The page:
Freda Stolz – VXI Global Solutions
In the year 2000, the world entered a new millennium—and Freda Stolz entered a new, unexpected chapter of her career, switching her focus from marketing to human resources. She quickly discovered the two areas are more similar than they appeared.
In the late 1990s, working as a marketing coordinator at a mining and metals company, Wire Rope Industries, Stolz would attend events and trade shows. There, she would explain to distributors the benefits of purchasing the company’s products. When she returned from those shows, not only would she help revamp marketing material, but she also helped the sales team change its pitch.
In short, for Stolz, effective marketing meant working with other employees, not just clients. The company’s leadership noted this and when the director of human resources position became vacant in 2000, the company’s president encouraged her to apply for the role.
Not only did Stolz land the position, but she’s been in human resources since. When she joined VXI Global Solutions in May 2021, her role—vice president of human resources for the Americas—didn’t exist. That, she says, allowed her to put her stamp on new employee-driven human resource initiatives.
“It’s been a boon as the leadership has been very supportive of establishing clear employee value propositions—my first task upon entering the company in the midst of a global pandemic.”
Advertising a supportive working environment
Based in Los Angeles, VXI is a business management and process outsourcing company with over 30,000 employees globally. Typically, its employees answer questions over the phone about products and services offered by its clients. In 2020, it added 20 clients listed in Fortune Magazine’s 2020 list of the World’s Most Valuable Brands.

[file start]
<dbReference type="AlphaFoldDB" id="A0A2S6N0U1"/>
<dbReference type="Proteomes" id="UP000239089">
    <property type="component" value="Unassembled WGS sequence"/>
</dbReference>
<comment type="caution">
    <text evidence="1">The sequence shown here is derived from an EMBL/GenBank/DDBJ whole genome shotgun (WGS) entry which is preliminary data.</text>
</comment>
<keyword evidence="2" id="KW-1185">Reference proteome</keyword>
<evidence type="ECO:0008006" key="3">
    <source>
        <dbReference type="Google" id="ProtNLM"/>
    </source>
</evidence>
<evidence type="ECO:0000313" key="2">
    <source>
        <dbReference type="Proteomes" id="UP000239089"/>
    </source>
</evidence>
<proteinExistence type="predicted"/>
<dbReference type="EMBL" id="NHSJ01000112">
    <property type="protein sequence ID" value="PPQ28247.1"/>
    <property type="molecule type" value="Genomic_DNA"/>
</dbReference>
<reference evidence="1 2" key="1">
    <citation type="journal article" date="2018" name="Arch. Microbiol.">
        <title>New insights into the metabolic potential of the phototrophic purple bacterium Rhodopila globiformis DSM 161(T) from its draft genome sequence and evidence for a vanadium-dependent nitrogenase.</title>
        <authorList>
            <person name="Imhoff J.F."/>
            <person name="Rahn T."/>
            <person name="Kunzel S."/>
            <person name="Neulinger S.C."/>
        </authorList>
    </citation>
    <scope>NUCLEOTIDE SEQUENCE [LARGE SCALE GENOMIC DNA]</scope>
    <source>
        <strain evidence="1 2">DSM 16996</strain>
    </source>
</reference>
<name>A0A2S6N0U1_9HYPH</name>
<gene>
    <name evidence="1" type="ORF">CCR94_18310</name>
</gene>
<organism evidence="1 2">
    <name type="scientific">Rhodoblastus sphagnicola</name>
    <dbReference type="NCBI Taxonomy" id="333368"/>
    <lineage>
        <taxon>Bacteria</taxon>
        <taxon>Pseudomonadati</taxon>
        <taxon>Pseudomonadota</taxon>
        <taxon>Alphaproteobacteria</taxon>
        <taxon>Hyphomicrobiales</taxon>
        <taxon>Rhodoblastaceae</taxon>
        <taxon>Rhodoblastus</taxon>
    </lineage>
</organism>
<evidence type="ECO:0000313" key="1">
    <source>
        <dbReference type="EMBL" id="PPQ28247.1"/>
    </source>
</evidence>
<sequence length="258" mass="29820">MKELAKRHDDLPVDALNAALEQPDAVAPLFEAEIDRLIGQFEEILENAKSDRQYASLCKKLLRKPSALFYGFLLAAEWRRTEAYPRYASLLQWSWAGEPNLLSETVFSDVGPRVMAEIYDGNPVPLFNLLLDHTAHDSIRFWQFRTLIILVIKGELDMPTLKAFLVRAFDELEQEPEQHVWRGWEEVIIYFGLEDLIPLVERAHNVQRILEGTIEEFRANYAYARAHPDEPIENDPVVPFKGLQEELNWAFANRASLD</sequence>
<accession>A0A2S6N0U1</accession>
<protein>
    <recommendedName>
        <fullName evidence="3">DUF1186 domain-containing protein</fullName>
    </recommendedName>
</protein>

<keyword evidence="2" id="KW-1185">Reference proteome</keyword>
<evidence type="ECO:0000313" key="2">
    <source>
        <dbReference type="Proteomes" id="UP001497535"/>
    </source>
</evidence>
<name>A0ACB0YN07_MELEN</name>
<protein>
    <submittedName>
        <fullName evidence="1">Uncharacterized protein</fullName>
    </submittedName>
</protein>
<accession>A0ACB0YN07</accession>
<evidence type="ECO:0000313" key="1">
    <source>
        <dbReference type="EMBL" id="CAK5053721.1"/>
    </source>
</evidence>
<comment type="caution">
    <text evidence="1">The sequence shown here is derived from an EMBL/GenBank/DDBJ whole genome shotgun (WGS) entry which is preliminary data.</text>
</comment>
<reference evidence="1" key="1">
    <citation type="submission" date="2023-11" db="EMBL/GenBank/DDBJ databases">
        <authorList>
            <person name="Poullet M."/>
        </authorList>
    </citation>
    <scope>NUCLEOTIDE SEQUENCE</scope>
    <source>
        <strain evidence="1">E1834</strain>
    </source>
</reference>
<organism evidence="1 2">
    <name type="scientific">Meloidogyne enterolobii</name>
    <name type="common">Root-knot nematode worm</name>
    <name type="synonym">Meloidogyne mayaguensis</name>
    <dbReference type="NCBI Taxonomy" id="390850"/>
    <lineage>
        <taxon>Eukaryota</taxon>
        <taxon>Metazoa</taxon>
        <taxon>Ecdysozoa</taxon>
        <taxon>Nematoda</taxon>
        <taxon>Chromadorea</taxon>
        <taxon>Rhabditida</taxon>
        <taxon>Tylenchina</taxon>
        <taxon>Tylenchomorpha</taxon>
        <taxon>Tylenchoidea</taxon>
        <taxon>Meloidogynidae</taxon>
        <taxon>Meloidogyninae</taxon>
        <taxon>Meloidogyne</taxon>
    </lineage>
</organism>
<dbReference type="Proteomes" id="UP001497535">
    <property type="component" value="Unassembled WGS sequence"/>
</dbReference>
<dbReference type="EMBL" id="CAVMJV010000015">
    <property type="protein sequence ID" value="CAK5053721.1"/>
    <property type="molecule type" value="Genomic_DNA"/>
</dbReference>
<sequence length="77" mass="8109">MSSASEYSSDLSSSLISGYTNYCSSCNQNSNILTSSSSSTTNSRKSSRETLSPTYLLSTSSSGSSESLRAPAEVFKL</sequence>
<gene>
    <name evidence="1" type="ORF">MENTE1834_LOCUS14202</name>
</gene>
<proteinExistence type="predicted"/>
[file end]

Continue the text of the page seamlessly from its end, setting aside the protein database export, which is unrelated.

“We’ve also won numerous best-in-class industry awards for outstanding customer care and business continuity solutions,” Stolz says.
The major issue when Stolz joined was attrition. Employees were leaving because of the stressful work environment—Stolz says call centers are inherently challenging. Employees also felt disconnected from VXI and their colleagues. As Stolz explains, employees work with a single client, so they might feel more connected to the clients than to VXI.
In response, one of Stolz’s first initiatives was creating an employee led engagement team, which the employees titled Visionaries. Meeting at least once a month, the team finds ways employees can engage with the local community to promote important causes. The call center facilities partner with schools, food banks and other charitable organizations in the surrounding community.
Members of the Visionaries group are supporting communities in Los Angeles, as well as Tucson, Atlanta, Lubbock, Austin, Canton and Youngstown. Virtual engagement is imperative because, as Stolz points out, over 2,000 of VXI’s U.S. employees are currently working from home.
The Visionaries members, depending on their interests and the goals of the other employees, volunteer to participate in community-facing initiatives outside work hours. This allows employees to help their communities and is also intended to create a stronger relationship with VXI’s clients.